Floating Wind Turbine Tech Bobs, Dips and Sways, but Moves Forward

on October 14, 2014 at 12:00 PM
dcns floating turbine

credit DCNS Group

On the West Coast of the United States and in Japan, it could be offshore wind power’s best hope. On the U.S. Atlantic Seaboard, some see it as the likely second generation of an industry that’s just getting going. And in Europe, where offshore wind is a significant but expensive source of energy, there’s optimism that it could offer a long-sought price breakthrough by taking advantage of cheaper installation costs and superior wind resources.

We’re talking about floating wind turbine technology, which has been suffering the ups and downs common to cutting-edge renewables, but seems to be maintaining enough momentum to make it worth watching.

Just this week Alstom, the company behind the world’s largest installed offshore wind turbine, announced a partnership with DCNS Group, a big French naval defense contractor that’s been dabbling in marine renewables. Together, they aim to place Alstom’s 6-megawatt Haliade turbine on a floating platform, instead of putting it on pillars driven into the seabed.

“By combining the technology of our Haliade offshore wind turbine with DCNS’ unique expertise in the maritime field, we are merging our respective know-hows as early as possible in the process so we can work together at developing an innovative, competitive energy solution,” Alstom Renewable Power Chairman Jérôme Pécresse said in a statement.

DCNS had for several years been part of the Windflo consortium that intended to test a 1 MW demo turbine at France’s SEM-REV center. That plan unraveled, only to be quickly replaced by a project called Floatgen, using a ring-shaped platform technology from Ideol. In July, SEM-REV said Floatgen was now fully permitted and “ready for testing.”

If and when that happens, it won’t be the first such demo project in European waters – the world’s first floating turbine test was Statoil’s Hywind in 2009 in Norway, followed by the 2012 launch of WindFloat, an Energias de Portugal project off Portugal that used technology by the Seattle-based company Principle Power.

Trimming the stubbornly high cost of offshore wind power has driven European interest in floating wind turbines, but there’s no other option off the West Coast of the United States. Beach-side turbines wouldn’t be tolerated, and the continental shelf quickly drops off to deep water.

windfloat off portugal

credit Principle Power

Principle Power is the designated standard bearer for giving the technology a shot in the United States – in 2012 it received $4 million from the U.S. Department of Energy in a competition of sorts with several other advanced offshore technologies. The company’s Windfloat technology emerged a winner, and Principle is set to receive federal funding of $47 million toward a five-turbine, 30 MW project in 1,400-foot-deep water about 18 miles off Coos Bay, Oregon. The project, with a total price tag north of $200 million, aims to be in operation by 2017.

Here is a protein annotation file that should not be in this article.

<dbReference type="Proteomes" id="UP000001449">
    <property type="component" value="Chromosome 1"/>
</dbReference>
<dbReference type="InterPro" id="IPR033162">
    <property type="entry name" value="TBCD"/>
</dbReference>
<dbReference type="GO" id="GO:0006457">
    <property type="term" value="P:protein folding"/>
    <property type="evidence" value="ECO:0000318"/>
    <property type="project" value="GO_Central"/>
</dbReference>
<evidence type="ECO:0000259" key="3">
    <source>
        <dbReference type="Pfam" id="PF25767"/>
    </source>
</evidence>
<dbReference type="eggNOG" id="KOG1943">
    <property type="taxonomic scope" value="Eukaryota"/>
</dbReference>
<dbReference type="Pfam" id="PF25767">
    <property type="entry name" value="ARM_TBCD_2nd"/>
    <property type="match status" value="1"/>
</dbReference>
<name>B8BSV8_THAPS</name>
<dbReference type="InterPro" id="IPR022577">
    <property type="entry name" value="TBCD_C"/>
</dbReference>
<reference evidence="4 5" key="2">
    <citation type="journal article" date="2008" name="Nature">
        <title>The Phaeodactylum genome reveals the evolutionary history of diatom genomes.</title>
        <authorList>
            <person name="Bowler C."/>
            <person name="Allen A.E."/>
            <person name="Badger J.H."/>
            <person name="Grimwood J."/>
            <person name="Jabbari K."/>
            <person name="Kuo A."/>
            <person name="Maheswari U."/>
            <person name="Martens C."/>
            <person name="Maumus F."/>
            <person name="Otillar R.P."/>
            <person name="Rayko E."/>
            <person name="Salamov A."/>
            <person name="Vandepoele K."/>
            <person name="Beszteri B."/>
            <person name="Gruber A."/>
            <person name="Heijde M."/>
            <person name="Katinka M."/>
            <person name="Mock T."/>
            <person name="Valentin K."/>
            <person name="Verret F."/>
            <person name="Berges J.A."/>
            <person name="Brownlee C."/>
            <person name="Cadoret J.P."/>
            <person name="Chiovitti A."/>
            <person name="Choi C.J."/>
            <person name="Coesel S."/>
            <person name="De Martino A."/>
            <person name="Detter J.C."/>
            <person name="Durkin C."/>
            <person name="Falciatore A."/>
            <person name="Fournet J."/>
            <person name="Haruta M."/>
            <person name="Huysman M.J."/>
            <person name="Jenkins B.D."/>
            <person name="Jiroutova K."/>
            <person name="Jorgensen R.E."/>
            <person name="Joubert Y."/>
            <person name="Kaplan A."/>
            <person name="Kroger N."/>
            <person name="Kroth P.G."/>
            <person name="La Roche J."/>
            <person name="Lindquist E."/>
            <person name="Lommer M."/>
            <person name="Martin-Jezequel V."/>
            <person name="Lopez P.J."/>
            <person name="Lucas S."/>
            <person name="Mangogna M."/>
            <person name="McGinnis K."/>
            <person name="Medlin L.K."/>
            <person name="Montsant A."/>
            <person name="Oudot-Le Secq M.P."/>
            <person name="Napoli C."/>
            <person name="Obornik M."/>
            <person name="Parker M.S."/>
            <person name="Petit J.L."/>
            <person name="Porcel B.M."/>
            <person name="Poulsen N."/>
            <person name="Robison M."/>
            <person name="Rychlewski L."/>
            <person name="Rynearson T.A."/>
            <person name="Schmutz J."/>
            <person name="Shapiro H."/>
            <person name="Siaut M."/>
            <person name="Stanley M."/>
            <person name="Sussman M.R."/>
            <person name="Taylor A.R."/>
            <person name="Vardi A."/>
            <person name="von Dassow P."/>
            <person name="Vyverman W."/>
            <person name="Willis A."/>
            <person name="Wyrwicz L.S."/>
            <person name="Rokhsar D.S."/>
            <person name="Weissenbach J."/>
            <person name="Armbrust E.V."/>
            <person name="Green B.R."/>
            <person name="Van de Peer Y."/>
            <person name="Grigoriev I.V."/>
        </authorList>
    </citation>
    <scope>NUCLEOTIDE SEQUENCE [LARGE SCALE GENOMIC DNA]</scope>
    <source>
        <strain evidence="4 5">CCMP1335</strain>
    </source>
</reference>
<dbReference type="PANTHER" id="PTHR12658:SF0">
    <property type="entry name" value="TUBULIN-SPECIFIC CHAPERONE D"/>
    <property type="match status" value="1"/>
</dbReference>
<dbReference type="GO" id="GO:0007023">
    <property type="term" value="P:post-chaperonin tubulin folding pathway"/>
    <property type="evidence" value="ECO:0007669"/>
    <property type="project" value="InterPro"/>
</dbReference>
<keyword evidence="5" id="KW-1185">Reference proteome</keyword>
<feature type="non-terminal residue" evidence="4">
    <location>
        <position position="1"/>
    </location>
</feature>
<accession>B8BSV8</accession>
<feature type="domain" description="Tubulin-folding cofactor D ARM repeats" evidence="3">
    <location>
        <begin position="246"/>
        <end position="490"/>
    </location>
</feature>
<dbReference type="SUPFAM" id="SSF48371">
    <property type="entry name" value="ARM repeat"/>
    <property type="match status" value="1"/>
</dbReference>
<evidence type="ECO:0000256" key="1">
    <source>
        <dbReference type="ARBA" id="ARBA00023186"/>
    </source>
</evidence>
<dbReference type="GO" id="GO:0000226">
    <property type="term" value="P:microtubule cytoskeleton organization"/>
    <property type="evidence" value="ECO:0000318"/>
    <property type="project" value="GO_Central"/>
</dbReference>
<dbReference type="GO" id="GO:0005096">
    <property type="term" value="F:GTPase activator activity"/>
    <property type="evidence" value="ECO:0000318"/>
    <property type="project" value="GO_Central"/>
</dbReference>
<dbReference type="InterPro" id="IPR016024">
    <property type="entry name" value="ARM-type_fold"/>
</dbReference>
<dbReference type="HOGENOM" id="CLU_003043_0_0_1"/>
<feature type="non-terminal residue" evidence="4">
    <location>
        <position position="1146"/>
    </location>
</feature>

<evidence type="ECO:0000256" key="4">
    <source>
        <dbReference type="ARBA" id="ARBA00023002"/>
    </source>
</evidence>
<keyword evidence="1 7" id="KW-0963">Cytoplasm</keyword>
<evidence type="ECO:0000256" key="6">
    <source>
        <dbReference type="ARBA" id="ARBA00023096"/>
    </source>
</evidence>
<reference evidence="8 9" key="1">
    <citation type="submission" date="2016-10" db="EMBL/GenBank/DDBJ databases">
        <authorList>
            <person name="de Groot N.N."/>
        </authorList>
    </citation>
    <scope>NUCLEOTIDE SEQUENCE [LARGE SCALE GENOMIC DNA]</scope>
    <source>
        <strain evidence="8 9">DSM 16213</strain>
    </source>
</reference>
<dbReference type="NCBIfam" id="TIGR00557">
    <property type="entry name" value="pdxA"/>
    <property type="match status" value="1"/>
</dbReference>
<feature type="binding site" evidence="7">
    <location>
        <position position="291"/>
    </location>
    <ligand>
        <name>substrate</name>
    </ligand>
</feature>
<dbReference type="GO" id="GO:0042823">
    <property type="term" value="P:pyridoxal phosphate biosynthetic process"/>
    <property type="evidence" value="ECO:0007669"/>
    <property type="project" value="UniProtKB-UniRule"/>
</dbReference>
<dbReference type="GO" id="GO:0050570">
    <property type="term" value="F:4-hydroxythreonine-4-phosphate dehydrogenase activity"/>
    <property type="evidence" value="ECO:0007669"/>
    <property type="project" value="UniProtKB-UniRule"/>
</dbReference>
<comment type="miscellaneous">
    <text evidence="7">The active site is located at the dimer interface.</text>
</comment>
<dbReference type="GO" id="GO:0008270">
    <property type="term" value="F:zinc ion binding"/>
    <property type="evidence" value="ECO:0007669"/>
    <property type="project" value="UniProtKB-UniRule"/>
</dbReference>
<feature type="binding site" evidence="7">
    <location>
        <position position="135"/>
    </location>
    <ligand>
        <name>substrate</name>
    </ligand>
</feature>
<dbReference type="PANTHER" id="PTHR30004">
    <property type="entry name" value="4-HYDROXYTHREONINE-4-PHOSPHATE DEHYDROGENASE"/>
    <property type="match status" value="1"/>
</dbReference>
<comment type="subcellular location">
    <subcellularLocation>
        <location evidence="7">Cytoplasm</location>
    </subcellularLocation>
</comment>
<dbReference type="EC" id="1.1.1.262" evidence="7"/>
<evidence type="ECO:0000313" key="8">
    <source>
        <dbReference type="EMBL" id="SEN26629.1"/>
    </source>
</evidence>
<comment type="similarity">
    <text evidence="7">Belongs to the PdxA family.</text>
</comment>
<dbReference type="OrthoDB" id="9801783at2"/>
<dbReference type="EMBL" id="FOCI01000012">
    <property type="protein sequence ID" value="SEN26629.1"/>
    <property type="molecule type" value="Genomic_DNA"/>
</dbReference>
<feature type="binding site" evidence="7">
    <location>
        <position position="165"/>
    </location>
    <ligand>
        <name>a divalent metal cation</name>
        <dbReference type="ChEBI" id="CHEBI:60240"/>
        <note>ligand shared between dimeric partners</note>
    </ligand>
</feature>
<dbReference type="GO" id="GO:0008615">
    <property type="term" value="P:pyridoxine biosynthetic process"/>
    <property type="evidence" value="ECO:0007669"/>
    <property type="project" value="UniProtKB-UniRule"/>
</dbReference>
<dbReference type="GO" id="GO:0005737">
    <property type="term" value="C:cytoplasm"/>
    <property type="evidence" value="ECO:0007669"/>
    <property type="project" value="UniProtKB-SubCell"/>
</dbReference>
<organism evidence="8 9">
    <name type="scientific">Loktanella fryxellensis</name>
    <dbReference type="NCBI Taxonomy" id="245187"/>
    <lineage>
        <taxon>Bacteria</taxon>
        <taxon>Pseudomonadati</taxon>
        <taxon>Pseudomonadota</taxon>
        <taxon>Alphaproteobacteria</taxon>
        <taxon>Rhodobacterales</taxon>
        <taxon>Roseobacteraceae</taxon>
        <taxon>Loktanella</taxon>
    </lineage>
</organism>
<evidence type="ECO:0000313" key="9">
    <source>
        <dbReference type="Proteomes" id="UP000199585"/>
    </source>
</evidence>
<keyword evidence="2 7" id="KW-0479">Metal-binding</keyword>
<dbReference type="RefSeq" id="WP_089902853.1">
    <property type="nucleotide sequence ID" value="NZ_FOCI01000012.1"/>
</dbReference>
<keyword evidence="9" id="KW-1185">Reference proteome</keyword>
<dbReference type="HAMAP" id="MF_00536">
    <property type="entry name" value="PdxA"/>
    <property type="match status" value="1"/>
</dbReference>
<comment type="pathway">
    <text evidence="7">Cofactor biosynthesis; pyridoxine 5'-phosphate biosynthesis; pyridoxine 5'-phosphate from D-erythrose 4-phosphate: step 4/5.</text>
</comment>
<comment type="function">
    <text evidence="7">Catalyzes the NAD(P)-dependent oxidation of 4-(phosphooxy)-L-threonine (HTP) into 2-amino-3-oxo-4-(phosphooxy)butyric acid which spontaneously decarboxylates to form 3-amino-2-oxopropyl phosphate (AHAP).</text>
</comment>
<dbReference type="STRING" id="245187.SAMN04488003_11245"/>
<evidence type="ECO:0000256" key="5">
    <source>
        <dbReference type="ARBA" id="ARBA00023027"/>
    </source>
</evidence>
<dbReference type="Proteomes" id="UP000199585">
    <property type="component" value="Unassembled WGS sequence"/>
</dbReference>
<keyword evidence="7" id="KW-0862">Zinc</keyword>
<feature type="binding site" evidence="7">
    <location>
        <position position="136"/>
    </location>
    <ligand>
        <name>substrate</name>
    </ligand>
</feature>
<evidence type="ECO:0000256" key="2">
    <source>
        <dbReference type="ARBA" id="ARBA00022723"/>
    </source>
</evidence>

Deepwater Wind – the company behind what could be the first U.S. offshore wind farm, in Rhode Island waters – is actually developing Windfloat Pacific, using the semi-submersible platform technology that Principle pioneered off Portugal.

“It’s been performing flawlessly off Portugal for two and a half years,” said Kevin Bannister, the company’s vice president for business development Americas & Asia. Three major questions have been answered in Portugal, Bannister said. First, it was built onshore and towed out to its mooring site without issue. Second, on survivability, the turbine has withstood waves over 50 feet. Third, the tripod platform, which uses an active ballast system, can keep the mast stable enough such that a standard turbine can operate on it without loss of efficiency.

“That means that we can fully take advantage of an excellent wind resource,” Bannister said, achieving a capacity factor over 40 percent off Oregon, much higher than land-based wind power in the Pacific Northwest.

The University of Maine floating turbine project called VolturnUS, which got a small-scale device in the water last year, lost out to Principle’s Oregon project for a big DOE prize, but a nearly $4 million cooperative research agreement signed last month has given VolturnUS continued life.

Meanwhile, in Japan the Fukushima Floating Offshore Wine Farm Demonstration Project is poised to make floating wind’s biggest leap: The consortium behind that effort said in June that it will begin mounting a 7 MW turbine on a platform this December, following up on trial run of a 2 MW turbine that began last November. (A second 2 MW floating turbine demo went into service last fall in Japan, off Nagasaki.)

These different projects all use similar and familiar turbine designs, and are distinguished by their platforms. But there is one wild card: the DeepWind Project, an EU-backed effort to explore the possibilities of using a vertical-axis turbine – starting at 5 MW but possibly going up to 20 MW. The research team recently concluded its work with the wind-tunnel test of a 1 kilowatt model, and now hopes to see industry take the concept forward.